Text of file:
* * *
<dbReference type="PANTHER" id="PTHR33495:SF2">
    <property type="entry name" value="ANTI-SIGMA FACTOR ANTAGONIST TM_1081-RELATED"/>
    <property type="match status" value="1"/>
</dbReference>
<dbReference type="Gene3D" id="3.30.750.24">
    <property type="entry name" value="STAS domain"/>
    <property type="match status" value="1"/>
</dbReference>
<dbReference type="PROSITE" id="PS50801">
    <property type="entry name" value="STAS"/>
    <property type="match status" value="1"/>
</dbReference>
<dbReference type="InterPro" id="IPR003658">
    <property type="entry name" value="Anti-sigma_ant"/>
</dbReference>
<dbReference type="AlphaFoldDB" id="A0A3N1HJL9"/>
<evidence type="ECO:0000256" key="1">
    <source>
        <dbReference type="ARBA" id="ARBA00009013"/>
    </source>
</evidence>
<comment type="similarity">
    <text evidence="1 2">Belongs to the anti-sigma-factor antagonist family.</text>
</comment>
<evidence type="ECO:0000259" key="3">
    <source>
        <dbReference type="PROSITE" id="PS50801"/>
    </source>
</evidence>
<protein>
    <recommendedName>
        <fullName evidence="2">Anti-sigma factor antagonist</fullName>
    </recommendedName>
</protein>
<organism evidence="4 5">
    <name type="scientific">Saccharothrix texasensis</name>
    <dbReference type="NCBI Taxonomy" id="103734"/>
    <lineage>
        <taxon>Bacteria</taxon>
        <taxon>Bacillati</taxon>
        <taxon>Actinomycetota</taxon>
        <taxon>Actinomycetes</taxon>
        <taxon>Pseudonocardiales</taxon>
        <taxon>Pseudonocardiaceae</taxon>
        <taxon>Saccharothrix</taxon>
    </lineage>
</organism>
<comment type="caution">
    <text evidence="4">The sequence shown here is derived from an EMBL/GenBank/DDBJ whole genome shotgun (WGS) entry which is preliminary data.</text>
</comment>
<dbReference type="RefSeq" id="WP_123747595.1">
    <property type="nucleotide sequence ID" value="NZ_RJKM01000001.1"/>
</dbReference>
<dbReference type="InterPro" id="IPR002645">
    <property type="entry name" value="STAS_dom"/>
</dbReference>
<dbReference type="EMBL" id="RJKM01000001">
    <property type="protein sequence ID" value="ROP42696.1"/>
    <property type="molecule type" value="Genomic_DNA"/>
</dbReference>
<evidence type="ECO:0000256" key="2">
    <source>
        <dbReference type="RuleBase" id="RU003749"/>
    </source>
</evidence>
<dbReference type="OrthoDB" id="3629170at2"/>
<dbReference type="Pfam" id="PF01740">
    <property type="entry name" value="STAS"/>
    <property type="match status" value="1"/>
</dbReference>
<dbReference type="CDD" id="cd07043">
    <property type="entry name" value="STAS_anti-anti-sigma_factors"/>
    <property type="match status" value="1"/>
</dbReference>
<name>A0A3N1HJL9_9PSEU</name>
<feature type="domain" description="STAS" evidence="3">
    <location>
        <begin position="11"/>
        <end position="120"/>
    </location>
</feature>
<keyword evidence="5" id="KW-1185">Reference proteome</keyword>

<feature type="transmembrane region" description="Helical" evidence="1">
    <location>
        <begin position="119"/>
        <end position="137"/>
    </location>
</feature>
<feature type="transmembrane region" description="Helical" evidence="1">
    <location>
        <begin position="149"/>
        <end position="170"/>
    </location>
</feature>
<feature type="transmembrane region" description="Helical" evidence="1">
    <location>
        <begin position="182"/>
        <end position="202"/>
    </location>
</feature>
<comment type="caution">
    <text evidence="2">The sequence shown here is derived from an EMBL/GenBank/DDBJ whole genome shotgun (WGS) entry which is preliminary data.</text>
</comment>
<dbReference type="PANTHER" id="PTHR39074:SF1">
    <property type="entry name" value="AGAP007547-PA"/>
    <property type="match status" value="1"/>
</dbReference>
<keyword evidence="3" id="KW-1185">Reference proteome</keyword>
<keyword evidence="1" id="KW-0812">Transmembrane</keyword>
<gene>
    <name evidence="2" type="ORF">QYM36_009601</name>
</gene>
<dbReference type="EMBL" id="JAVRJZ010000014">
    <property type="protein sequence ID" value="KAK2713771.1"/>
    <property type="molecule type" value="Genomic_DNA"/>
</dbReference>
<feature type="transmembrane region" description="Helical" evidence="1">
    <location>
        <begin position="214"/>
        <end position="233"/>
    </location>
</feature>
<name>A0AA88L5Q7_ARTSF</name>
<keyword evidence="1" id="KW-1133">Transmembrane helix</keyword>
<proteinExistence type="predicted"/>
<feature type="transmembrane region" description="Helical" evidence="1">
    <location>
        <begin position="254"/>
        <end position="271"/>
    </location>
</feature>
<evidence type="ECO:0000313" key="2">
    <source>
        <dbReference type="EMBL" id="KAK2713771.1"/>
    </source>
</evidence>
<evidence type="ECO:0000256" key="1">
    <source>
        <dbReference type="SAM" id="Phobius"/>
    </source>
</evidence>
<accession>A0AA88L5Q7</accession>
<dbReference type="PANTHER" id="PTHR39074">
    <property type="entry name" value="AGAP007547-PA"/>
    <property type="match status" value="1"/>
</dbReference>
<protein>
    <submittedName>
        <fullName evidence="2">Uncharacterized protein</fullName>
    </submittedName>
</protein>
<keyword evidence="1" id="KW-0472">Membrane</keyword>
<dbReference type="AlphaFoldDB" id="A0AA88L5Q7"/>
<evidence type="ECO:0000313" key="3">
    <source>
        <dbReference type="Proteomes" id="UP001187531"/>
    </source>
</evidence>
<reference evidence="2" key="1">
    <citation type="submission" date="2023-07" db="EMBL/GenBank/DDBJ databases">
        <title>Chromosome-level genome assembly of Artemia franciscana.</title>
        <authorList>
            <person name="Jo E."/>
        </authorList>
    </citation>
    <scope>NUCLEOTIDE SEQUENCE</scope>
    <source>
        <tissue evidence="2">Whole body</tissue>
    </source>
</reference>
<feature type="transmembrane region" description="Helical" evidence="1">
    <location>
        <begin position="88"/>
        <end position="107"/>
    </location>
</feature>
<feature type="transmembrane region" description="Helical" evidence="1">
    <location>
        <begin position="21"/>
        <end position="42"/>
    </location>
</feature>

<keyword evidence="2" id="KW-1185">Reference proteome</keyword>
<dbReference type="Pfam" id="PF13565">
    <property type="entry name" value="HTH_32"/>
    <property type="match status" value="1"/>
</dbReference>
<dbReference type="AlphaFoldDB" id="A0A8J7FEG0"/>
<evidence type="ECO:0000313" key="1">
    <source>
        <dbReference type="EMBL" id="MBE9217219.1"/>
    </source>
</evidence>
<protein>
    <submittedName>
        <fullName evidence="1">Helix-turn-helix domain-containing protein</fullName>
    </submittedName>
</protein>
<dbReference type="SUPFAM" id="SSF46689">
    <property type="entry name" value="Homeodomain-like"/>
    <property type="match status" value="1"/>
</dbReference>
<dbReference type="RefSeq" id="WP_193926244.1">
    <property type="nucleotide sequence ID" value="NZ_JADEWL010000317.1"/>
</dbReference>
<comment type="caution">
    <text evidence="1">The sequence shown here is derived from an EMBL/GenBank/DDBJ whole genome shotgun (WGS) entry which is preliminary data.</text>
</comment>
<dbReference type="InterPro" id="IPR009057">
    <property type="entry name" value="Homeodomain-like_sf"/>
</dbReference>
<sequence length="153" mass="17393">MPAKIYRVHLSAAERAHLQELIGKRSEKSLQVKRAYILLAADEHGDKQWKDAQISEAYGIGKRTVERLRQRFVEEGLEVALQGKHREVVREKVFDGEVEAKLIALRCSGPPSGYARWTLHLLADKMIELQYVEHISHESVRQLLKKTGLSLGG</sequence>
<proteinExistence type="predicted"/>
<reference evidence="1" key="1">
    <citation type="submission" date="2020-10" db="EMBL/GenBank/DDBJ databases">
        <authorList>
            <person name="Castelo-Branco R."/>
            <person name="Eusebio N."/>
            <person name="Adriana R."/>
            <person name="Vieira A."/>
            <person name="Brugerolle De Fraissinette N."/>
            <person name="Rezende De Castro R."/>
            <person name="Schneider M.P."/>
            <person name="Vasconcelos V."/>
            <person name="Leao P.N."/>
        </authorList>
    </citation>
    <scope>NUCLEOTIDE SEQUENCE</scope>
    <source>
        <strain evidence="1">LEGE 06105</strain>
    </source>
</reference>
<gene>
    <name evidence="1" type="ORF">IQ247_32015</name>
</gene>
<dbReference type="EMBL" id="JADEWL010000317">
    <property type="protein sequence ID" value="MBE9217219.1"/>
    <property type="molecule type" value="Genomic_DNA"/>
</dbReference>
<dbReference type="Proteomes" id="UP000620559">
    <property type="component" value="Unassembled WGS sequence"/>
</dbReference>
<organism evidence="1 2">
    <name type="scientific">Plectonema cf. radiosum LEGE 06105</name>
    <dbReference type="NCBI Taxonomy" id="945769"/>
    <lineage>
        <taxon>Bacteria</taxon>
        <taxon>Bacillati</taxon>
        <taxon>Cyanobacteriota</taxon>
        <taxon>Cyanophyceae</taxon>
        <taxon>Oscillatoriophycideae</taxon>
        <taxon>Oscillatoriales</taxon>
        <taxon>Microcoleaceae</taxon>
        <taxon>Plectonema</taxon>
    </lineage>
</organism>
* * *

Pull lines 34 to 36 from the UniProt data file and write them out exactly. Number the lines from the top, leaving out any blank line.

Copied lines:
</protein>
<organism evidence="4 5">
    <name type="scientific">Saccharothrix texasensis</name>